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I love this stuff!

I now return you the inclosed with many thanks for the opportunity of perusing it, which I have done with great satisfaction. I had before observed that Faujas & Cuvier were rather at war. Cuvier is attached to artificial classification. Faujas thinks with Buffon  …  Accept my friendly salutations & assurances of great esteem & respect.
Thomas Jefferson to David Vaughn, August 15, 1805

In March, 2020, in light of the Covid-19 pandemic, I interrupted my review of Jefferson’s presidential correspondence, to focus on his writings about the yellow fever from 1793 on. That project is now complete, and I return to 1805.

Patrick Lee’s Explanation
Even very busy leaders make time for their pet projects.
Vaughn had forwarded to the President a scientific paper from Europe, on the classification of a large animal, the megalonix, believed to be a ferocious beast. Its bones had been discovered in America. Jefferson loved the large animals which roamed this continent, past and present. He had an ongoing friendly feud with European authorities who thought such animals could not exist here.

That’s not the point of this post. The point is the first sentence, Jefferson declaring he had avidly read and appreciated the scientific paper Vaughn sent. Countless presidential replies thanked people who sent him things to read. He declined to read most, citing the press of official business which left him with no time to peruse whatever they sent. Not this time. Jefferson the scientist loved this type of debate and would gladly make time for a keen personal interest.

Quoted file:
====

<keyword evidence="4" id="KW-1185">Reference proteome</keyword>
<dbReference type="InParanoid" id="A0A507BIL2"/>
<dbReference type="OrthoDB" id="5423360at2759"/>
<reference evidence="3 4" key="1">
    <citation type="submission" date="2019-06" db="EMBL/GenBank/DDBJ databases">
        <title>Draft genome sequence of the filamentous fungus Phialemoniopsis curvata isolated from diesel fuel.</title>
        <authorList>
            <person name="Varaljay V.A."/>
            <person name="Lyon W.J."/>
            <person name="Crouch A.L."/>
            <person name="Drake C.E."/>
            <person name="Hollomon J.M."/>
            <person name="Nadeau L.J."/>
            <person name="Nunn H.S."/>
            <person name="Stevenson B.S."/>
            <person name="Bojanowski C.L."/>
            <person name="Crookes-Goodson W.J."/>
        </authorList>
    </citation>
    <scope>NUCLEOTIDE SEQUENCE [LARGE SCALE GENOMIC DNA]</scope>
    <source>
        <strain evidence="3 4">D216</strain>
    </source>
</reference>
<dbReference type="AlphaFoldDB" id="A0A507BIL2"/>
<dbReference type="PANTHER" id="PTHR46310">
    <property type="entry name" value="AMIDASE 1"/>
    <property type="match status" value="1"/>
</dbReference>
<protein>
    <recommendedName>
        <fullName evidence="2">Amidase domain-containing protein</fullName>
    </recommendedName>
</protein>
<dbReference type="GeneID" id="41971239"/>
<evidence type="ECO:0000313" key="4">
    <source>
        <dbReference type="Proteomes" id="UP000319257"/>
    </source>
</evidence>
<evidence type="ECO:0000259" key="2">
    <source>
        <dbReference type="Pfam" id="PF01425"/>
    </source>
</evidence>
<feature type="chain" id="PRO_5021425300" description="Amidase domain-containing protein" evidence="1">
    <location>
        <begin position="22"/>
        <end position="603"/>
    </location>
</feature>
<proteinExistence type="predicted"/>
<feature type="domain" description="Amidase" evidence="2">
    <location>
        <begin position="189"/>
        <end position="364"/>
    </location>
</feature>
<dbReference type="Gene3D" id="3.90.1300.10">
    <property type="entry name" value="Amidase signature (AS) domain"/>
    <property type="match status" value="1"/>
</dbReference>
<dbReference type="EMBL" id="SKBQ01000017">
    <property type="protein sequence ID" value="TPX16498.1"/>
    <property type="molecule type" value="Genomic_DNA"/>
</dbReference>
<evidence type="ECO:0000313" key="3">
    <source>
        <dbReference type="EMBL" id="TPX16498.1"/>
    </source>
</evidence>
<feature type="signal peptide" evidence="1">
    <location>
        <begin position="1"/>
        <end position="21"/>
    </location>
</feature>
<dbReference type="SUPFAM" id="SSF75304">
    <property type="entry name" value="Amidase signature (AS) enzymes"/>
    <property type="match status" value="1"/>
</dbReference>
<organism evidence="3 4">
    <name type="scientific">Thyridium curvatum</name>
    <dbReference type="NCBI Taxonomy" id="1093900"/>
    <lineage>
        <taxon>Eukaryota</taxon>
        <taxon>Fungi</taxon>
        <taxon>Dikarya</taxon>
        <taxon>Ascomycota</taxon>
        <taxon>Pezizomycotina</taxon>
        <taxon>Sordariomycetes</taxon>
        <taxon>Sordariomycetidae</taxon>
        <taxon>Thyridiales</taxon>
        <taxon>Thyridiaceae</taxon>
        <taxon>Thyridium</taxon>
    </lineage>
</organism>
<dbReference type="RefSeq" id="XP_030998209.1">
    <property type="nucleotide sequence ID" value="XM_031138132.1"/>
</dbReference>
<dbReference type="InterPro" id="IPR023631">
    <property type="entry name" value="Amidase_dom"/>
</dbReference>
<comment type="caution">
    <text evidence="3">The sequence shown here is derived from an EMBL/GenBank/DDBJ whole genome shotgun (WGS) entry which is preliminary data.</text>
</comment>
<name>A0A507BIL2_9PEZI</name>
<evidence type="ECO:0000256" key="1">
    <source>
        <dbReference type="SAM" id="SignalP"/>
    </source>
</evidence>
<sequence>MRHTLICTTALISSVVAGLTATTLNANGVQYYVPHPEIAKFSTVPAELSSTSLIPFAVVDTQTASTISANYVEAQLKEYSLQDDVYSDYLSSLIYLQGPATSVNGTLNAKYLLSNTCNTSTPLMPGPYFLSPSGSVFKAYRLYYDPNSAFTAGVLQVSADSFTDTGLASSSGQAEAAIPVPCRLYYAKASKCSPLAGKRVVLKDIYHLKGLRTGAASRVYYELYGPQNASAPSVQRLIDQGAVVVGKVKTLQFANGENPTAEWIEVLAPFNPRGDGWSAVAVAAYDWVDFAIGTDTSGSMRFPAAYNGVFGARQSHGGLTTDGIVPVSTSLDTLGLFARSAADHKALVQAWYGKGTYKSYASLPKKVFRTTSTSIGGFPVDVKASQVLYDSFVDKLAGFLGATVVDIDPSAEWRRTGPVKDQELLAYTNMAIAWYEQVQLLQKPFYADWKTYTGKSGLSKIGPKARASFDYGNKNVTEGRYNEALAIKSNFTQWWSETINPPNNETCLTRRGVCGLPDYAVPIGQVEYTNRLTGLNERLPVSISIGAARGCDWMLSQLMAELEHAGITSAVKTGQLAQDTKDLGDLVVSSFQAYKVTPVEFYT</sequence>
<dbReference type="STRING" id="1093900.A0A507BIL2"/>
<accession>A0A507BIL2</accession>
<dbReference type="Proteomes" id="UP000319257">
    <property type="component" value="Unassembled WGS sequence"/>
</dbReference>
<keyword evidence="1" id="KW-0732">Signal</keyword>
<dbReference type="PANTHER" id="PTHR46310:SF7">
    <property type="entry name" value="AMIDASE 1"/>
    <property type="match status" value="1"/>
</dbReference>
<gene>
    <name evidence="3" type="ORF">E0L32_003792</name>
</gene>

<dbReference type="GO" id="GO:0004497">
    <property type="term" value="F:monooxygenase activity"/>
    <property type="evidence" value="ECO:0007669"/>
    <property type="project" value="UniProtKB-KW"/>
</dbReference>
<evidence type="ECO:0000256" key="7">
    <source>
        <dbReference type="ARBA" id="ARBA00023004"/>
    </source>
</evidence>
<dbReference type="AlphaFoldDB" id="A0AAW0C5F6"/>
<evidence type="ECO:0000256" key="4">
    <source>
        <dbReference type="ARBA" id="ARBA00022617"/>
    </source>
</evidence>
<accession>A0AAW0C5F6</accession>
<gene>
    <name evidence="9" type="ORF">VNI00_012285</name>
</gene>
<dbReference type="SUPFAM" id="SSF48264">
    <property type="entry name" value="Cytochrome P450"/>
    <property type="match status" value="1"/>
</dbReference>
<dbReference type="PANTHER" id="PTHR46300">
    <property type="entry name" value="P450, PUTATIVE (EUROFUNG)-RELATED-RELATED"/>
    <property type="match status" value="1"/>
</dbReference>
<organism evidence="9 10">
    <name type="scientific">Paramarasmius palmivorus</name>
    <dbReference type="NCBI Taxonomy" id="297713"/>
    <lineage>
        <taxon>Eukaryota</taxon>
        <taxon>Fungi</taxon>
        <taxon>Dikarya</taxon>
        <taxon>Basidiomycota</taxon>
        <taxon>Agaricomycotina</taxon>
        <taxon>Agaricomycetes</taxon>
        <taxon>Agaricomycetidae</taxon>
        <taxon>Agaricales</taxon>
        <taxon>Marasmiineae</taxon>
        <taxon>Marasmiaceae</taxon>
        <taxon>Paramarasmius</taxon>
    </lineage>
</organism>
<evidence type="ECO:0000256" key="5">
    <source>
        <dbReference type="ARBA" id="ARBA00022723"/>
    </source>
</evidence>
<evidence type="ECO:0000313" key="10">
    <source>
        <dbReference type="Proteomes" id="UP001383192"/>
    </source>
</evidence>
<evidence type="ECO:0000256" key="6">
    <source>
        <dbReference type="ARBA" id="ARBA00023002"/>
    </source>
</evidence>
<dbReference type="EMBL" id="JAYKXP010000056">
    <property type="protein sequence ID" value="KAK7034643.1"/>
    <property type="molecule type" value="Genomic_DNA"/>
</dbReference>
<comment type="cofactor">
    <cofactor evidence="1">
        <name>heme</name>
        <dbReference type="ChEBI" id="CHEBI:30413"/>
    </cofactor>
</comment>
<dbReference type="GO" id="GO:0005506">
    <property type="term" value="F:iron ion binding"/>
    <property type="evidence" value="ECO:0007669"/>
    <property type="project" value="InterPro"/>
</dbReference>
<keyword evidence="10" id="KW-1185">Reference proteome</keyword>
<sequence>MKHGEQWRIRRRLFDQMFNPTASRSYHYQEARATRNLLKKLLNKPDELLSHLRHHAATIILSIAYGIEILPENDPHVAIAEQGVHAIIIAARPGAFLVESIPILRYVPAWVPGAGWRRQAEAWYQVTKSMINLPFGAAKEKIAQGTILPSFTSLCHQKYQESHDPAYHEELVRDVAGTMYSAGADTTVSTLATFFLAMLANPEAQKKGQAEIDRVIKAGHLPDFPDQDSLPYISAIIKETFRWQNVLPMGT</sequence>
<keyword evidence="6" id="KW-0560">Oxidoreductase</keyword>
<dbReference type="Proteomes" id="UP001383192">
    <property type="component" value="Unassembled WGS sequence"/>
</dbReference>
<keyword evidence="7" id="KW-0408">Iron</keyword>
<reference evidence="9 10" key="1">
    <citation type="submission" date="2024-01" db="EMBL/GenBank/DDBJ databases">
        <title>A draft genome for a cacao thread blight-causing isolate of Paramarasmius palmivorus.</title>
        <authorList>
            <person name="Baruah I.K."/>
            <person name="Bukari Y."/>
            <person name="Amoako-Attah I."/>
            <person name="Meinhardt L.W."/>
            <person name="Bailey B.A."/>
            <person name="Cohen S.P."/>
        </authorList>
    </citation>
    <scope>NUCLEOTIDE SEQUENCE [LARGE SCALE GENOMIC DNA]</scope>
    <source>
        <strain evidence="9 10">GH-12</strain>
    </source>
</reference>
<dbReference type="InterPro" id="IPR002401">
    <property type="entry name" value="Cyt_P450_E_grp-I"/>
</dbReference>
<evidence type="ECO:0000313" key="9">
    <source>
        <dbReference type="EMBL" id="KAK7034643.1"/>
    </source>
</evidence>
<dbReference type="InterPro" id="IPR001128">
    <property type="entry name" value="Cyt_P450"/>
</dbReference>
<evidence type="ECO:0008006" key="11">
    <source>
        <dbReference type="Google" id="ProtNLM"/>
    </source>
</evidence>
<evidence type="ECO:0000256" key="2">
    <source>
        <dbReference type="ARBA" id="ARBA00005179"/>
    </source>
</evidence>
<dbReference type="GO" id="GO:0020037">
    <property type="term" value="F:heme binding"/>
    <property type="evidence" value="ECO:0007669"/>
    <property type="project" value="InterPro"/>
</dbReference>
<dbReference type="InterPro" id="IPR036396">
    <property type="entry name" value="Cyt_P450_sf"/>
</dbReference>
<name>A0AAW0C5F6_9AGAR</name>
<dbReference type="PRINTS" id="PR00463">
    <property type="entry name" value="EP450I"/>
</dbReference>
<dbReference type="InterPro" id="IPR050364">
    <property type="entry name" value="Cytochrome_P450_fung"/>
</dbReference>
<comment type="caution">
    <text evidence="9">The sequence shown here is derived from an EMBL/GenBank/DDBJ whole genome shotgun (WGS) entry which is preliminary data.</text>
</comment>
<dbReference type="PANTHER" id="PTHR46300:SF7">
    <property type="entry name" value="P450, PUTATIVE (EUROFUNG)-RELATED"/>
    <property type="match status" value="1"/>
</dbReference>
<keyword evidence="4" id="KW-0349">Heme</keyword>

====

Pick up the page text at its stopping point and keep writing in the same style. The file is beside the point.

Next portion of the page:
The animal in question was later determined to be, not a fierce predator, but a giant sloth. Caspar Wistar, a famous naturalist and Jefferson contemporary, suggested in 1822 that it be named Megalonyx jeffersonii.

Mr. Jefferson has a keen personal interest in inspiring your audience.
Invite him to speak. Call 573-657-2739
NOTE: The link to Thomas Jefferson’s letter is subject to change by Founders’ Archive. It was accurate when this post was written. If the link is now wrong, search FoundersArchives.gov or call me. I’ll help you find it.
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